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Runners stop in Middle Georgia to honor fallen soldiers in nationwide event

Run for the Fallen is a nationwide event that's making stops in Georgia through July 17, where runners stop every mile to read the names of deceased service members/Claudia Coco (WGXA)

MONROE COUNTY, Ga. -- Runners honored fallen soldiers in Monroe County on Thursday.

Run for the Fallen is a nationwide event that's making stops in Georgia through July 17, where runners stop every mile to read the names of deceased service members. The event's website says nearly 20,000 fallen soldiers will be recognized.

During Thursday's run, the names of 107 fallen service members were read over a 62-mile stretch to Juliette. Monroe County deputies, fire officials and emergency workers were on scene at Rock Springs Church in Juliette to help block off the road for the event.

Run for the Fallen spans 6,000 miles and over 19 states over a period of five months.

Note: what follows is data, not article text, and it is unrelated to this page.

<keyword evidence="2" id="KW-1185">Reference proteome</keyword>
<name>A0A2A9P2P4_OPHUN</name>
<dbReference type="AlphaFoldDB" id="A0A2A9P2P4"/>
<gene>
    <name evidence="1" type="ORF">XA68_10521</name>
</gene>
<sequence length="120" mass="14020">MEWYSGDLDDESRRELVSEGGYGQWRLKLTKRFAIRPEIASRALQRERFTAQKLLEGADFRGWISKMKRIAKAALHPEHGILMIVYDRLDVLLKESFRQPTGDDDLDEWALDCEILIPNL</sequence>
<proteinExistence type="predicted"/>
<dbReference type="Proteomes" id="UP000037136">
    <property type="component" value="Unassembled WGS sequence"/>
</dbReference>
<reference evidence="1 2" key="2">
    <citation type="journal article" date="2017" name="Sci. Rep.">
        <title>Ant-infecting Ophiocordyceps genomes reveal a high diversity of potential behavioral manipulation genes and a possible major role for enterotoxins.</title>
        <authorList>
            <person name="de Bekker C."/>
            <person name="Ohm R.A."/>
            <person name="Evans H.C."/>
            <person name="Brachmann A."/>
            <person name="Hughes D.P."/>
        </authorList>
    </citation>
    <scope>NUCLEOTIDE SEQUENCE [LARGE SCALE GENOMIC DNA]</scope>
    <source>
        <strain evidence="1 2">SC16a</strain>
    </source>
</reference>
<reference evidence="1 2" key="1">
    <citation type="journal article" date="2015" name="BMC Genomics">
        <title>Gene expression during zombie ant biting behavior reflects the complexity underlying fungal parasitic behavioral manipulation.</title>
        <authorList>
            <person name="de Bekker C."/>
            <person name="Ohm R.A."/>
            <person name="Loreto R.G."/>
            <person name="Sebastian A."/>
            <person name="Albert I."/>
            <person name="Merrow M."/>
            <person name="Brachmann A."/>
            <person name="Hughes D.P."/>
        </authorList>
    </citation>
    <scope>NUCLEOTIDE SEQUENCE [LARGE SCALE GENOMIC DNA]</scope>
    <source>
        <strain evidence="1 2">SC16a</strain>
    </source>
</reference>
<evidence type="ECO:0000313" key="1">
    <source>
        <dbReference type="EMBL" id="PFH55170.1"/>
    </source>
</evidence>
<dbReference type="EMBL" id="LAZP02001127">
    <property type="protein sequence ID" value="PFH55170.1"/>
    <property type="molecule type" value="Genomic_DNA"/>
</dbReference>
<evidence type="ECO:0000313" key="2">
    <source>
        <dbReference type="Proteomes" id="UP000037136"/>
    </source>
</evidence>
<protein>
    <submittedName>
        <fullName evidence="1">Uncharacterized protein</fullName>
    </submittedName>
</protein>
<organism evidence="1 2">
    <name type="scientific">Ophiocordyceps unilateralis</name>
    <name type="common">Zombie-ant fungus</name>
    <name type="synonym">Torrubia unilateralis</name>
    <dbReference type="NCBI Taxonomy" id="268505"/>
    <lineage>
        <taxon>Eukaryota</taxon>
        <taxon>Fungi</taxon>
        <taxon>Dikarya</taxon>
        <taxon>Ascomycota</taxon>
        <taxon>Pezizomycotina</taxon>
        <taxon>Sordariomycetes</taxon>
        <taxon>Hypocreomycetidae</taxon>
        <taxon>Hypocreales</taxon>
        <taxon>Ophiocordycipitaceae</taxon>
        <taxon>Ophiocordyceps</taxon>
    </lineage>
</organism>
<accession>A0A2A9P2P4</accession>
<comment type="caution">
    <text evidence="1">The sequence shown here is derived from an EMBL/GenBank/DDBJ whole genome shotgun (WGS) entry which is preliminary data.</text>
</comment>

The route started in California and will make its way through Jeffersonville, Dublin, Adrian, Statesboro and Savannah before going through South Carolina, North Carolina and then Arlington National Cemetery in Virginia this August.

Catherine Krattli's son, Corporal William G. Taylor was killed in action on November 30, 2005. "This, being on this ride means everything," said Krattli.

George Lutz, the founder of Honor and Remember, is a Gold Star father himself. His son Tony Lutz was killed in action in Iraq on December 29, 2005.

"The idea of remembrance is something a gold star family clings to," said Lutz.

He said the organization thought the best way to honor and remember these soldiers is to read their names out loud.

"We're calling them out loud, one mile at a time every 10 minutes, from California to Virginia," Lutz said.

He said that families will travel thousands of miles, driving for hours to hear their loved one's name called out for 30 seconds on the side of the road.

"You know there's no words for it. The emotion of that moment, the intensity of what that feels like," Lutz said.

Krattli said she carries her son's memory with her every day. "I do, I actually got out and did a little bit of running today," she said.

She said that knowing her son gave his life for this country's freedom and her faith in god has helped her get through this.

"Our heavenly father, our creator needed him to guard the gates of heaven worse than we needed him here," Krattli said.

Find out more about the Run for the Fallen campaign and follow the route here.


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